The Ultimate iPod Accessory

Way back in 1999, Stereophile reviewed the Manley Laboratories Stingray 2-channel tube-based integrated amp, whose shape inspired the late, great J. Gordon Holt, the magazine's founder, to suggest its name. Now, 10 years later, Manley Labs has replaced the original Stingray with the Stingray iTube, which improves various elements and adds an iPod dock.

The dock joins three other unbalanced inputs, and a new IR/RF remote provides transport controls for the iPod. An S-video output sends the iPod's video signal to a display, and a headphone jack re-routes the output from the speaker binding posts and mutes the subwoofer output when headphones are connected. A tape loop is also provided, and the level of each input can be individually trimmed to optimize the gain staging for different source components.

Like the original Stingray, the iTube can be switched to provide 20 watts per channel in triode mode or 40Wpc in ultra-linear mode. The technical difference between these modes is too complicated to get into here; suffice to say that each provides its own distinctive sound, so those who prefer one over the other can have it their way. And if you think that 20 or 40 watts isn't much power, think again—this is actually quite respectable for a tube amp, and it should play plenty loud when paired with speakers of high sensitivity.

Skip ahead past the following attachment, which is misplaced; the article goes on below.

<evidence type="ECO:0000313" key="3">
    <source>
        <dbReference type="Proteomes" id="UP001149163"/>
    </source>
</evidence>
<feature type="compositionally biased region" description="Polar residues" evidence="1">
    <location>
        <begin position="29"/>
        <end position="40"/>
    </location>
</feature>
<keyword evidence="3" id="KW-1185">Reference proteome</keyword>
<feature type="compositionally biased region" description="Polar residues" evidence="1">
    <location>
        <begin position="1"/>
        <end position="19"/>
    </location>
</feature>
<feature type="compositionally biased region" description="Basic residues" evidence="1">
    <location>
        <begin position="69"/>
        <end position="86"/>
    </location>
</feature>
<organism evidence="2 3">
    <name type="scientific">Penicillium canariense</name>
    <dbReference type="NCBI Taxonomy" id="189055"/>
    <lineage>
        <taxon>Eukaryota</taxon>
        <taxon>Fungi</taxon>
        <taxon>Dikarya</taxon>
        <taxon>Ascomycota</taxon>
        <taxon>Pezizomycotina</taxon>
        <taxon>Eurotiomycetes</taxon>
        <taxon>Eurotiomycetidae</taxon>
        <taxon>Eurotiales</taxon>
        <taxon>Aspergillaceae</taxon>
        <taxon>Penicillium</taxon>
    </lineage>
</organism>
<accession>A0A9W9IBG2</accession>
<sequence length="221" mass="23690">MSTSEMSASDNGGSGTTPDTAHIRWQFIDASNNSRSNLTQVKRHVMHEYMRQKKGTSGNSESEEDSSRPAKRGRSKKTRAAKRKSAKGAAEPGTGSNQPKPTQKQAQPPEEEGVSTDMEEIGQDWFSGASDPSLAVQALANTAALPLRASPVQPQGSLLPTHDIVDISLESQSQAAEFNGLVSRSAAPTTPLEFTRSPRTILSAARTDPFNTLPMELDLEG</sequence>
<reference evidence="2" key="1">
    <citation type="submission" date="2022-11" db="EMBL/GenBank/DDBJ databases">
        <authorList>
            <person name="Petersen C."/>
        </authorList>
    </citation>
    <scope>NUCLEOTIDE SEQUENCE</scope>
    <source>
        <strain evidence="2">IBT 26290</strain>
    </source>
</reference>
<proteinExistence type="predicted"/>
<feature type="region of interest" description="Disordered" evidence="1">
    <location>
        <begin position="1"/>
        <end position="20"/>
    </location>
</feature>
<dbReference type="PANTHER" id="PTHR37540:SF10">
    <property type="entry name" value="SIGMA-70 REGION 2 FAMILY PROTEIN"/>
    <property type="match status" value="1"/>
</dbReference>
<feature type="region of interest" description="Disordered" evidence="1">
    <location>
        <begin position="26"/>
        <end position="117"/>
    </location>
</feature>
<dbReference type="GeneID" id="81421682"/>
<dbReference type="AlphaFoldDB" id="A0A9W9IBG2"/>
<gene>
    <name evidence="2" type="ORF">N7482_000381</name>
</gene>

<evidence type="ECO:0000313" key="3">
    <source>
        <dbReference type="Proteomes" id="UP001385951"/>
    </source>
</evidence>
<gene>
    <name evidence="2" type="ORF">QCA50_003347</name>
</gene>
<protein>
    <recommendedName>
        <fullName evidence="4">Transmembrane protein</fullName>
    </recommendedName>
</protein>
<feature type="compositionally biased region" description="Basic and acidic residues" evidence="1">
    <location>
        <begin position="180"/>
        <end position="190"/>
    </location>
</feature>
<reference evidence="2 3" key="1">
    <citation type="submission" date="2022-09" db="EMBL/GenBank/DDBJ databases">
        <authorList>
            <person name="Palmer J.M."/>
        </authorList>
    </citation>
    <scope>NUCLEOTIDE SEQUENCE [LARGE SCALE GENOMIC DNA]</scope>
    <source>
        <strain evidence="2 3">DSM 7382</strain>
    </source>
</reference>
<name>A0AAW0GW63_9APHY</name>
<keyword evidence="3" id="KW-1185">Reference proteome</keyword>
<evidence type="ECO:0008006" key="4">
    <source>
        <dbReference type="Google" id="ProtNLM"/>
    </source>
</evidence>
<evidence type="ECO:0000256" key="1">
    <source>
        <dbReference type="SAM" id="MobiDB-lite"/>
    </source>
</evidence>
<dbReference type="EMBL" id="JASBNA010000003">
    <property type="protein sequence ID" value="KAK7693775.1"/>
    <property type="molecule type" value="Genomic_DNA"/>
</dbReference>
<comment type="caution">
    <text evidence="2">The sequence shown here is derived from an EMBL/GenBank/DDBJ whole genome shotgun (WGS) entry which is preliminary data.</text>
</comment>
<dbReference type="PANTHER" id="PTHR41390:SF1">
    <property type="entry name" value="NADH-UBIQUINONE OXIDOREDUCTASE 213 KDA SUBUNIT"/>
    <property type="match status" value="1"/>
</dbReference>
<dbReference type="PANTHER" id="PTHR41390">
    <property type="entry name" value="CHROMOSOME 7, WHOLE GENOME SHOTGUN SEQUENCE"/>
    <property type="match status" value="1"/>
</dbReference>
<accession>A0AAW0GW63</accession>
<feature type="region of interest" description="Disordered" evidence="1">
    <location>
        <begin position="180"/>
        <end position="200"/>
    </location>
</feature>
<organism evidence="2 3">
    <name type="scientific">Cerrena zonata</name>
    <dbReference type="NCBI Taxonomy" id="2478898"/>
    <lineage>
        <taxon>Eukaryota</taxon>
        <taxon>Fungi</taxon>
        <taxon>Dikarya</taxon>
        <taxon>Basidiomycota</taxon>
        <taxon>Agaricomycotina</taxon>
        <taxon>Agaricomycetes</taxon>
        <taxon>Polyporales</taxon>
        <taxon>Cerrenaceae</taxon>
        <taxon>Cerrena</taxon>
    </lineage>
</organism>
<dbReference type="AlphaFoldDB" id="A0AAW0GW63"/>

As you can see, the Stingray iTube isn't your average iPod accessory, which is clearly reflected in its price of $3400. If you don't have an iPod, you can opt for the Stingray II, which replaces the dock with an 1/8-inch stereo input, for $3000. Either way, tube fans are more than likely to get their money's worth from this beauty.